Without the piece's occasional poetry and outbursts of story, we would understand that the women are questing but might not recognize it is a quest for the purity of intention offered by belief. When she was a child, one dancer tells us, she took a pilgrimage to the Wailing Wall: "I prayed that my cat Misty would live forever." Another woman says "I am blue" so many times and in so many ways, all while slithering and writhing about, that the words begin to divide into pulsing syllables -- a little life of sound smacking the air. Taken together, these two instances convey the dance's take on faith: Mundane or inadequate responses to the sublime, like praying for Misty, mark its parameters. But distilled into warm, human sensuality -- the work's many layers piling up and breaking apart like syllables on the lips -- the details become its core. It's a faith we can conceive being touched by.

-- Apollinaire Scherr

Los Boys
Full Frontal Rudity. Written, directed, and performed by the Latin Hustlers (Al Lujan, Jaime Cortez, and Lito Sandoval). At Theater Rhinoceros, 2926 16th St. (at South Van Ness), through Feb. 7. Call 861-5079.

When the Latin Hustlers -- Al Lujan, Jaime Cortez, and Lito Sandoval -- claim to be exploring the place where "the Mission meets the Castro," they don't mean they're surveying Dolores Park. They mean beating pig pinatas in S/M bars, Selena support groups, and late-night Spanish TV that demonizes AIDS. Latino queers who write, perform, and engage in other dangerous artistic practices, the Hustlers exploit their peculiar perspective as gays in a traditionally macho culture, and Latino exotica in the gay world. Raunchy, resourceful, and vaguely underrehearsed, the new trio launched its first fully produced show, Full Frontal Rudity, with an ambitious array of media: spoken word, skit comedy, puppets, slide shows, and drag cabaret.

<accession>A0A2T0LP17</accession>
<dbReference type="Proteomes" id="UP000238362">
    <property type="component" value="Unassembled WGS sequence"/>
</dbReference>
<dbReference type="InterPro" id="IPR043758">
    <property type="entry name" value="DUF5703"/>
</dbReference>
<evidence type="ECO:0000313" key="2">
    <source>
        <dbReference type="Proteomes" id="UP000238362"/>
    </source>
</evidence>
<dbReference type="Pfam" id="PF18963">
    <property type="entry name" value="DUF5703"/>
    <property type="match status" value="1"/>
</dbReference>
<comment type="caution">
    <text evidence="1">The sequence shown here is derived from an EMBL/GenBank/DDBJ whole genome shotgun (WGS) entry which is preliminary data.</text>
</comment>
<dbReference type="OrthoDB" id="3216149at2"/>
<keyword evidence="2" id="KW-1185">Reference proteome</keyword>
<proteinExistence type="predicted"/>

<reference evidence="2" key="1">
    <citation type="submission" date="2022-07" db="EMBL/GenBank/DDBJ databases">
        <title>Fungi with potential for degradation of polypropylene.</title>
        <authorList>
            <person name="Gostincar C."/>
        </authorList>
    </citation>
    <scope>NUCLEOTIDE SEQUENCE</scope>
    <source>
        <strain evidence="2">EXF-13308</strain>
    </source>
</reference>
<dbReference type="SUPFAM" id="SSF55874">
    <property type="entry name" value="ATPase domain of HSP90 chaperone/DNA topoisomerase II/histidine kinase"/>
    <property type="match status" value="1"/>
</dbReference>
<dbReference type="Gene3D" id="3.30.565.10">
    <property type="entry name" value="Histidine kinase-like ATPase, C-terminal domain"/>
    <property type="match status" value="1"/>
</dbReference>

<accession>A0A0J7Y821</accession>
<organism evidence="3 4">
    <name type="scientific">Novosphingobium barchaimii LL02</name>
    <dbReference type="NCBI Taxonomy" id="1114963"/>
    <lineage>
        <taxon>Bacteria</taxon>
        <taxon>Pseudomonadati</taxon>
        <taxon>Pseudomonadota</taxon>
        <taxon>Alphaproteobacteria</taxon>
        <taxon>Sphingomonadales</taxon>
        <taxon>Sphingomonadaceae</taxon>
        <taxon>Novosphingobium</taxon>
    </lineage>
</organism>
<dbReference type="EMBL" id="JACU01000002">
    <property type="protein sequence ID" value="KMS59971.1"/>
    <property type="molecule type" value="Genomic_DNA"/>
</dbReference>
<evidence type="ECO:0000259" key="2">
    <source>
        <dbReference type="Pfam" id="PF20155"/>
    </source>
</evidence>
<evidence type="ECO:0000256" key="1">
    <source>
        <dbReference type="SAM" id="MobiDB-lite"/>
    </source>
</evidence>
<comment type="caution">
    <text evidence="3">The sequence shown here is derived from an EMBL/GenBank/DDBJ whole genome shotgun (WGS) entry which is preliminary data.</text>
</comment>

It's similar to another all-male comic threesome, Culture Clash, which began in the Mission 10 years ago, moved to Los Angeles for a doomed sitcom, and will return this year -- prodigal homeboys -- for a show at the Berkeley Rep. Both groups play with stand-up, storytelling, and performance art, though Culture Clash usually blend it all into a single-plotted show. If the Latin Hustlers' reception at Rhinoceros' Studio Theater offers any indication, they too have tapped into a major satirical artery; at times the audience members were laughing so hard during the two-hour-plus show that they drowned out the performers.

Sometimes, however, the humor suffered when the group went for the in-joke. Punch lines are delivered in Spanish, or draw on such specific cultural references that audience members interrupt their cackling neighbors for translations. A wee glossary wouldn't hurt, but the problems are made worse by deficiencies in the direction and the acting. Instead of layering the material with detailed gesture or characters, the group tends toward broad caricatures, relying exclusively on the words for any nuance. One exception to this is Lujan's unadorned story about brotherly rivalry, in which his simple movements fuse with his poetic language to hypnotic effect. Other especially promising pieces include "Open Mic at the Brown Beret Cabaret," a subtle but sharp spoof of a poetry reading, and "Corrections Connections," a skit about a cable-access dating show for prison inmates.